We are using 1.3.0. Thanks for the suggestion. Will see if I can try one of
the ngihtly builds.

On Fri, Jul 31, 2009 at 7:49 PM, Erik Hatcher <[hidden email]>wrote:

> What version of Solr?   Try a nightly build if you're at Solr 1.3 or
> earlier and you'll be amazed at the difference.
>
>        Erik
>
>
> On Jul 31, 2009, at 10:00 AM, Rahul R wrote:
>
> In a production environment, having the caches enabled makes a lot of
>> sense.
>> And most definitely we will be enabling them. However, the primary idea of
>> this exercise is to verify if limiting the number of facets will actually
>> improve the performance.
>>
>> An update on this. I did verify and looks like although I set
>> indexed=false
>> for most of the properties, I have not blocked them from participating in
>> the query. I now enabled only 7 properties for faceting. Now at any given
>> time only a maximum of 7 facets will participate in the query. Performance
>> has now improved from an erstwhile 60 seconds to around 10 seconds.
>>
>> This really helped. Thanks a lot !
>>
>> Regards
>> Rahul
>>
>> On Fri, Jul 31, 2009 at 6:34 PM, Erik Hatcher <[hidden email]
>> >wrote:
>>
>>
>>> On Jul 31, 2009, at 7:17 AM, Rahul R wrote:
>>>
>>> Erik,
>>>
>>>> I understand that caching is going to improve performance. Infact we did
>>>> a
>>>> PSR run with caches enabled and we got awesome results. But these
>>>> wouldn't
>>>> be really representative because the PSR scripts will be doing the same
>>>> searches again and again. These would be cached and there would be
>>>> virtually
>>>> no evictions. This is not a practical case.
>>>>
>>>>
>>> I don't understand how this is not practical.  Why wouldn't having the
>>> caches warmed and filled with the facets be practical for your needs?
>>>
>>>      Erik
>>>
>>>
>>>
>
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Re: Limiting facets for huge data - setting indexed=false in schema.xml

Yao Ge
In reply to this post by Rahul R
Having a large number of fields is not the same as having a large number of facets. To facets are something you would display to users as aid for query refinement or navigation. There is no way for a user to use 3700 facets at the same time. So it more of question on how to determine what facets to fetch on search time based on the user's actions or based on certain predefined configurations. I have written an application with 30 some facetable fields on millions of records, I also ran into the issue of calculate all facets as the server resources as limited to number of caches available and CPU cycles available for facet calculations. I then realize why display all these facet regardless user want to see them or not? I have then change to approach to only fetch minimum set of facets by default and make the rest of facets fields open on-demand (using AJAX). I was able to dramatically increase the response time by spreading the facet loading overtime. There are still issues of total facet caches when you have a large number available facets, but you need realistically evaluate what does it means to a user to have large number of facet. I don't think on typical user interface having more than 10 filters showing at the same time will be any more effective than having a small number of filters to begin with and progressive showing more on-demand (hierarchical facets?)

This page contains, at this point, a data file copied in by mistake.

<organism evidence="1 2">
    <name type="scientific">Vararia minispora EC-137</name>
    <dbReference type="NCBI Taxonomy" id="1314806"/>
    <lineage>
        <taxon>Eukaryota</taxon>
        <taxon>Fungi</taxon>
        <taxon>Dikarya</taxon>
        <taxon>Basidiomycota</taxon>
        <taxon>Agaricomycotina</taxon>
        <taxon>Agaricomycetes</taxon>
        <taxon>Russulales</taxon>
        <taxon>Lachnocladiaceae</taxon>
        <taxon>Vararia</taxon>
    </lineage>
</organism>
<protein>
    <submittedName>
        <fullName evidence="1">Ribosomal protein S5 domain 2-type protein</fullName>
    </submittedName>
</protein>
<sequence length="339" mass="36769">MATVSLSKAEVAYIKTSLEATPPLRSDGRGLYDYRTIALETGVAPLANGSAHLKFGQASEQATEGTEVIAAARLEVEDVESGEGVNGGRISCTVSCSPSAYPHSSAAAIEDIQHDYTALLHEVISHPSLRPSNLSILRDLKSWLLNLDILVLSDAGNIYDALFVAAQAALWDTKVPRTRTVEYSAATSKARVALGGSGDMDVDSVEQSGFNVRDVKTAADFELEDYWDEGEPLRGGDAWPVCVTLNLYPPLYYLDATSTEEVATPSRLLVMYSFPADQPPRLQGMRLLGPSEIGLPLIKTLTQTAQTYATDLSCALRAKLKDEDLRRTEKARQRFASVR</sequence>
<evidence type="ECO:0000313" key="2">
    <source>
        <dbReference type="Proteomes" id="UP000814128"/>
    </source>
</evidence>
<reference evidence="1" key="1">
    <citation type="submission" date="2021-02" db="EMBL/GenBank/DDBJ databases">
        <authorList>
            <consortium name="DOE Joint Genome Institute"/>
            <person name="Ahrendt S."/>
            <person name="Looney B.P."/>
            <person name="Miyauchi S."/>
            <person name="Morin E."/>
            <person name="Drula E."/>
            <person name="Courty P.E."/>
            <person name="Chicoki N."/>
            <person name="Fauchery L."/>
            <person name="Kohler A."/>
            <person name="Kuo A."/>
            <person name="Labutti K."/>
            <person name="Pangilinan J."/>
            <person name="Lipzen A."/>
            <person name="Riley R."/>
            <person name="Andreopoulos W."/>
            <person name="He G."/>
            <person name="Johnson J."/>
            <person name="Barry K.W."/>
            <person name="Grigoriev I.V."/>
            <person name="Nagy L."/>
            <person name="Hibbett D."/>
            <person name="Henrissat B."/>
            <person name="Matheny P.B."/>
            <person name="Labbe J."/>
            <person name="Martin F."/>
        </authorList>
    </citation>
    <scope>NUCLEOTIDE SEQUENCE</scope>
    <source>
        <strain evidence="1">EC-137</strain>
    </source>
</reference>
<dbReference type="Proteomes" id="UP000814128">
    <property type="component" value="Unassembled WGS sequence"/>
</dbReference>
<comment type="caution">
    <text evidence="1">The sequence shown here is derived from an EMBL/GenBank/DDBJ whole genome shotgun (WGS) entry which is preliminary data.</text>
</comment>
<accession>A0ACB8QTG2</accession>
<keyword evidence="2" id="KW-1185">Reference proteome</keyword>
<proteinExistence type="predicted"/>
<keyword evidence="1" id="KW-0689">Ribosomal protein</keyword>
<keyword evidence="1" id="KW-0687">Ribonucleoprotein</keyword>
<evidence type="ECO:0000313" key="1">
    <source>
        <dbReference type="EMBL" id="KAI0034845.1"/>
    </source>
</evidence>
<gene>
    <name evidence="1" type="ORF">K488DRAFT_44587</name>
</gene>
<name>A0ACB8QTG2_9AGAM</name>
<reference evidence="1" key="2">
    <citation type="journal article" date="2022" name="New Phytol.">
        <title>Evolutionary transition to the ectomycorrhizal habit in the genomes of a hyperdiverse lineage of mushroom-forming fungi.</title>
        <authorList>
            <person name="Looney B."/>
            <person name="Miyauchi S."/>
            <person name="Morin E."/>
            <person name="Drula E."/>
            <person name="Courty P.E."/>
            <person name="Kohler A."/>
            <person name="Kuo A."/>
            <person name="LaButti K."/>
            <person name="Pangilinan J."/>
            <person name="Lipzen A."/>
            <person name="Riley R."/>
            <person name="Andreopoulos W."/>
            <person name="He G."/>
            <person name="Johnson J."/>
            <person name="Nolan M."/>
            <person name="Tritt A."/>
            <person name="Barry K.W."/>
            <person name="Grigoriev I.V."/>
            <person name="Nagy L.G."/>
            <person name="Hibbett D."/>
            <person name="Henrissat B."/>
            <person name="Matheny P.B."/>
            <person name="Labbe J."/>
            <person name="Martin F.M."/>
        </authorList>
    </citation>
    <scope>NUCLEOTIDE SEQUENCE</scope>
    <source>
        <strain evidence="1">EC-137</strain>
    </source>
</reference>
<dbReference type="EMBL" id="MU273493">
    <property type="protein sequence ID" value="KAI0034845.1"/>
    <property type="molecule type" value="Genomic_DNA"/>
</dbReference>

Rahul R wrote
Hello,
We are trying to get Solr to work for a really huge parts database. Details
of the database
- 55 million parts
- Totally 3700 properties (facets). But each record will not have value for
all properties.
- Most of these facets are defined as dynamic fields within the Solr Index

We were getting really unacceptable timing while doing faceting/searches on
an index created with this database. With only one user using the system,
query times are in excess of 1 minute. With more users concurrently using
the system, the response times are further high.

We thought that by limiting the number of properties that are available for
faceting, the performance can be improved. To test this, we enabled only 6
properties for faceting by setting indexed=true (in schema.xml) for only
these properties. All other properties which are defined as dynamic
properties had indexed=false. The observations after this change :

- Index size reduced by a meagre 5 % only
- Performance did not improve. Infact during PSR run we observed that it
degraded.

My questions:
 - Will reducing the number of facets improve faceting and search
performance ?
- Is there a better way to reduce the number of facets ?
- Will having a large number of properties defined as dynamic fields, reduce
performance ?

Thank you.

Regards
Rahul
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Re: Limiting facets for huge data - setting indexed=false in schema.xml

Yonik Seeley-2-2
On Fri, Jul 31, 2009 at 3:19 PM, Yao Ge<[hidden email]> wrote:
> Having a large number of fields is not the same as having a large number of
> facets. To facets are something you would display to users as aid for query
> refinement or navigation. There is no way for a user to use 3700 facets at
> the same time.

Indeed... it may just be a terminology issue.  Likely it's one field
with 3700 possible values.

-Yonik
http://www.lucidimagination.com